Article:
Friday, July 31, 2015

Who's Who in the Library: Meet Ellen Thompson

Ellen Thompson
Children's Services Associate
Public Services Associate
Since 1997, Ellen Thompson has been a familiar face to both young and old patrons of the New Milford Public Library: She’s been leading story time programs for 15 years. Ellen loves watching the kids mature; she feels like she’s their first teacher and cherishes sharing her love of reading with them. She also works at the circulation desk.

The oldest of three, Ellen was born in Astoria, Queens, and moved to Co-op City in the Bronx at age nine. The city girl went to SUNY Buffalo and met her farm boy husband Jim there. Ellen received her Bachelor’s in Special Ed and Regular Ed, and Jim received his degree in Social Work. The two got married right after graduating and lived in a tiny apartment in the Bronx. Jim worked in security, while Ellen earned her Masters in Early Childhood at the College of New Rochelle and taught learning disabled children. Their first child, Nicole, was born five years later.

Then Jim decided he wanted to be a police officer, so the family moved to Danbury. Jim has been a policeman in Norwalk for 27 years, the last eight years as a detective. Eric was born, and then the family moved to New Milford and their youngest, Scott, was born. Today, Nicole, 29, is a Producer at NewsChannel 12 in Norwalk. Eric, 25, is a software engineer in Rochester. With Ellen and Jim celebrating their 34th anniversary, the Thompson family has gone full circle, with Scott, 21, being a senior at SUNY Buffalo, majoring in urban planning.

Ellen enjoys giving back to the community. She’s been a member of the Woman’s Club of Greater New Milford for 16 years, and she especially loves volunteering at the teddy bear hospital at the annual Teddy Bear Festival. Ellen is a four-year breast cancer survivor. Her team, “Pink Angels,” raises money at the American Cancer Society’s Relay for Life every year in October. The cause is near and dear to her heart since her mother is a breast cancer survivor, too. Ellen hopes a cure is found soon, so that her daughter Nicole—and all women—don’t have to suffer.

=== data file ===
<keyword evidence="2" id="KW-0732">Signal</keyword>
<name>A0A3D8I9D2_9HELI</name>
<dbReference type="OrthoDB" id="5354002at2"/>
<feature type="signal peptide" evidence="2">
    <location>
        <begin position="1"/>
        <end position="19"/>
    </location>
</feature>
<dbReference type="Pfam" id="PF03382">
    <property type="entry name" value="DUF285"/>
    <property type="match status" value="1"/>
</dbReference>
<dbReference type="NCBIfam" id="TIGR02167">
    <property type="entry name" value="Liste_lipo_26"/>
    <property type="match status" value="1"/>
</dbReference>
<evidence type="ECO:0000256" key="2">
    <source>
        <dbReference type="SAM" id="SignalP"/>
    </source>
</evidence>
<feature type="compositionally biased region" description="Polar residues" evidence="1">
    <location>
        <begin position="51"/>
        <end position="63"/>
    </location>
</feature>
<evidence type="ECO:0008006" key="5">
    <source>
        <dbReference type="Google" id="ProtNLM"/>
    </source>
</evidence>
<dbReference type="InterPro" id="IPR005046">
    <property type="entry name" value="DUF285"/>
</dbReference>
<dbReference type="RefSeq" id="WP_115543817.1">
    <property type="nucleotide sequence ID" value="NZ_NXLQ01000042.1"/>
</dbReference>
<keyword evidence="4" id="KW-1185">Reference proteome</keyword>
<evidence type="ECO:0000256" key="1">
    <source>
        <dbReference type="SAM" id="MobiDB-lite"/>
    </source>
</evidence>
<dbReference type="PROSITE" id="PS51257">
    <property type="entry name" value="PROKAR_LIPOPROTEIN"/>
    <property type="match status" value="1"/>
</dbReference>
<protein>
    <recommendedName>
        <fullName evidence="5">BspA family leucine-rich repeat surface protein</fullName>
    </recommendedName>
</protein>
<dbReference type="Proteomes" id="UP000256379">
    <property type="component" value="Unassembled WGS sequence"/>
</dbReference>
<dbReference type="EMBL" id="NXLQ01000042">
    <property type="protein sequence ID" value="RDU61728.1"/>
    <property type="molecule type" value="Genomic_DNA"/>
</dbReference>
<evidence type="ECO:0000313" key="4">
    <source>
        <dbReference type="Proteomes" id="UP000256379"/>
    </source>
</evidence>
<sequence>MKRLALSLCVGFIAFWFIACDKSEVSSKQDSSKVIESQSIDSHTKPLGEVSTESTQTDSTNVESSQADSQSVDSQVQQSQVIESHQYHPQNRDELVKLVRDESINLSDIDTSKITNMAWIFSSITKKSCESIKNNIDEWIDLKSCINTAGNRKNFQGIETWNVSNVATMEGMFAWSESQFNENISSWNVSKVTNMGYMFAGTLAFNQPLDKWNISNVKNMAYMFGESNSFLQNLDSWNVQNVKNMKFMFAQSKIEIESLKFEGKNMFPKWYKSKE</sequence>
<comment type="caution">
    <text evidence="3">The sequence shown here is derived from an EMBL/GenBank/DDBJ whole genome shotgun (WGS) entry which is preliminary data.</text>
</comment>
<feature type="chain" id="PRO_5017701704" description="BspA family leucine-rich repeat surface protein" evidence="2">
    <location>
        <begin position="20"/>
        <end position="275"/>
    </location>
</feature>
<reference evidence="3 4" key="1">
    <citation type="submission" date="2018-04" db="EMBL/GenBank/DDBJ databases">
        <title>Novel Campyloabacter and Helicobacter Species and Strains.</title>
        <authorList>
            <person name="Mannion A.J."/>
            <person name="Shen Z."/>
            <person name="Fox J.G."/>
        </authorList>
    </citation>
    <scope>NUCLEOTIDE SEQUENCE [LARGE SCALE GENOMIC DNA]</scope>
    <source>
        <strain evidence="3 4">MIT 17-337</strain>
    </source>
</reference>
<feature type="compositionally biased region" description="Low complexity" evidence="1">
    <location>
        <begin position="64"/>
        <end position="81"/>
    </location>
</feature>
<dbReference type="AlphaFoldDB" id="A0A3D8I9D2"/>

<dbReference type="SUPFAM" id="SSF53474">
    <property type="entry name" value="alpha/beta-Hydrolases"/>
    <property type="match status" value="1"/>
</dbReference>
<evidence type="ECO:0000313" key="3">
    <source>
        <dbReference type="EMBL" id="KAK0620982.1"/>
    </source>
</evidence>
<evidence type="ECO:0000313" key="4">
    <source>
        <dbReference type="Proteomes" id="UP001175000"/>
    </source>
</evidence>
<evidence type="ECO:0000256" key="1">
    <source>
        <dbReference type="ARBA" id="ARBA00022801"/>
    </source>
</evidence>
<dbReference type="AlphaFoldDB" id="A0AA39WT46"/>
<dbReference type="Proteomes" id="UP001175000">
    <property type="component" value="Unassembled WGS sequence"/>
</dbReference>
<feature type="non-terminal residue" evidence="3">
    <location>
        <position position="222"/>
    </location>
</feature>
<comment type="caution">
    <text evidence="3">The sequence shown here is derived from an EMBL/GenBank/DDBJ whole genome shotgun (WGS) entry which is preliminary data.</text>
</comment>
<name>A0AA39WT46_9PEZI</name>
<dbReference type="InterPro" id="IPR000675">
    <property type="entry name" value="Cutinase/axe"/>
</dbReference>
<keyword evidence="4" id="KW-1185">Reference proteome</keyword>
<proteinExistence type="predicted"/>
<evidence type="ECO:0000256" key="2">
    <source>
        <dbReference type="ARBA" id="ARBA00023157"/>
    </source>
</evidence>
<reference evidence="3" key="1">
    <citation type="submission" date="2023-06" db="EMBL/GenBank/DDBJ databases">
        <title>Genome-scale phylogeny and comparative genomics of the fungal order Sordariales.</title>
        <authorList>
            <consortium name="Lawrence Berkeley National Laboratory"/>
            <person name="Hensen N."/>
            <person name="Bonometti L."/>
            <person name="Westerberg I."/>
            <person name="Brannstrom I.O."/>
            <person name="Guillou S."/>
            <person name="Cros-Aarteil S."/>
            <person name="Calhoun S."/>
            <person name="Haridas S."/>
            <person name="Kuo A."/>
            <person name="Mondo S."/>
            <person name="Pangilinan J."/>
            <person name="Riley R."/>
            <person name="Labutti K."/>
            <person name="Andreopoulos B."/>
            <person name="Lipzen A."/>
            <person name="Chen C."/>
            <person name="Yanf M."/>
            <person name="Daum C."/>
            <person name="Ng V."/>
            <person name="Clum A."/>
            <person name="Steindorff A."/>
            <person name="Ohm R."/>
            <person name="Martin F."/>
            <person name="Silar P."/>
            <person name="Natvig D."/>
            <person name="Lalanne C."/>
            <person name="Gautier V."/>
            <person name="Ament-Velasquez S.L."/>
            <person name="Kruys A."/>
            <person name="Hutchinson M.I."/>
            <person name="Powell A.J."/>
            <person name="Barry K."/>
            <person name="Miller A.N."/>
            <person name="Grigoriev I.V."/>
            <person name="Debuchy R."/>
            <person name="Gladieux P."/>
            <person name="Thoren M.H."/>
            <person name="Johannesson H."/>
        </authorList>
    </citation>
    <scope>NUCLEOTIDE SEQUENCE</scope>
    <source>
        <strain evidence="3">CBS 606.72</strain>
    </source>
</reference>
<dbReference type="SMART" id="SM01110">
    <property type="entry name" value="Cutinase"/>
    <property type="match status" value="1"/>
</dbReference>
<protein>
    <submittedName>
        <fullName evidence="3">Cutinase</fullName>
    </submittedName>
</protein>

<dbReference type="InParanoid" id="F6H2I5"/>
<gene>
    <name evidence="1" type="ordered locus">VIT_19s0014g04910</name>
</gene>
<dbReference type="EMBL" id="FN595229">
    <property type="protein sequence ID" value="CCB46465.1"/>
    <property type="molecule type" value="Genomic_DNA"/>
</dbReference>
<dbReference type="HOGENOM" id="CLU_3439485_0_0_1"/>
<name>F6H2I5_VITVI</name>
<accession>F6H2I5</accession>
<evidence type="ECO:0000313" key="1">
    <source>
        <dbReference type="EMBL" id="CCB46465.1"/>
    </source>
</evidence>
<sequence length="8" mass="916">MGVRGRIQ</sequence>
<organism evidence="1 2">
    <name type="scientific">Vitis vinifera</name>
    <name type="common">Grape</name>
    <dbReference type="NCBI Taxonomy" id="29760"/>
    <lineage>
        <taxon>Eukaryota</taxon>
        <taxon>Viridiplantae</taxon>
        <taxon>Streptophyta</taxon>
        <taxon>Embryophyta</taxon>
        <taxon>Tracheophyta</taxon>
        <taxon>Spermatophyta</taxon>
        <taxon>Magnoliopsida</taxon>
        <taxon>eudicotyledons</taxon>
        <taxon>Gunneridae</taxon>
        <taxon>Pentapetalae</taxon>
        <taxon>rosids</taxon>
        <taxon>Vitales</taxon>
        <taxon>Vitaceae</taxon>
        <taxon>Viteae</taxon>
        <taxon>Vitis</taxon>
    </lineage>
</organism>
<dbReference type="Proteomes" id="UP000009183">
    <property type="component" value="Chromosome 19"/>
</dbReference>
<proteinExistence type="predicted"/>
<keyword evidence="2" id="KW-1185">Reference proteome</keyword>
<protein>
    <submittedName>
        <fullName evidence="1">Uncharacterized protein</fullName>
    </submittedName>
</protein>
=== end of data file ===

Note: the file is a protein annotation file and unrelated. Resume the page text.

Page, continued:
As a children’s librarian, Ellen’s favorite books include The Very Hungry Caterpillar by Eric Carle, and Bark, George by Jules Feiffer. She also enjoys books by Jodi Picoult and Kristin Hannah.

Ellen’s philosophy of life is to make each day special—and birthdays should be celebrated BIG! We’re glad Ellen is here to make each day special at the library.
Amy Berkun
Children's Services Associate
Reference/Information Services Associate


Wednesday, July 22, 2015

One-on-one help learning the computer now available!

Erin Johnson
Digital Literacy Associate

Thursday, July 2, 2015

Happy Second of July!

Did you know that July 4 is not the actual date of the birth of the United States of America? If John Adams had had his way, we would be celebrating our independence from Great Britain on the second of July.

The vote to approve the Declaration of Independence actually occurred on Tuesday, July 2, 1776. The resolution of independence was approved by a vote of twelve affirmative votes and one abstention. (The New York delegation was not authorized to vote for independence until the following week.) John Adams wrote a letter to his wife Abigail in which he predicted that July 2 would become a great American holiday to commemorate the date on which the actual vote took place. Instead, Independence Day celebrates the date on which the announcement of the vote was made and the document first published, Thursday, July 4, 1776.
After 239 years, "Happy Second of July" sounds rather strange, but it could have easily been what we all say.
Don’t forget that in honor of Independence Day, the library will be closed on the second third and fourth of July; and for the months of July and August, the library will close at 1:00 p.m. on Saturday instead of 5:00 p.m.
Mark P. Hasskarl
Library Director

Wednesday, July 1, 2015

eBooks Q&A dates for July

Erin Johnson
Digital Literacy Associate

Monday, June 29, 2015

(Almost) 30 years of Calvin and Hobbes

On November 15, 1985, newspaper comic readers first met a 6-year-old boy named Calvin and his plush tiger doll named Hobbes.

As Jenny Robb, the Curator of the Billy Ireland Cartoon Library & Museum at Ohio State University, writes in her introduction to Exploring Calvin and Hobbes, “Bill Watterson’s Calvin and Hobbes had it all: humor, heart, and wisdom wrapped up in a beautiful package of sophisticated and lively graphic storytelling.”

From that date in 1985 until December 31, 1995, when Watterson chose to end the strip, millions of readers around the world delighted in the humorous adventures of Calvin and his tiger, who was very, very real only to the wildly imaginative little boy.

            Although the real 30th anniversary of the comic strip is still a few months away, the New Milford Library has recently acquired several terrific items that should please both old and new fans of Calvin and Hobbes.

               So, Calvin and Hobbes fans, as Calvin said to Hobbes in the very last strip, “Let’s go exploring!”                

Mark P. Hasskarl
Library Director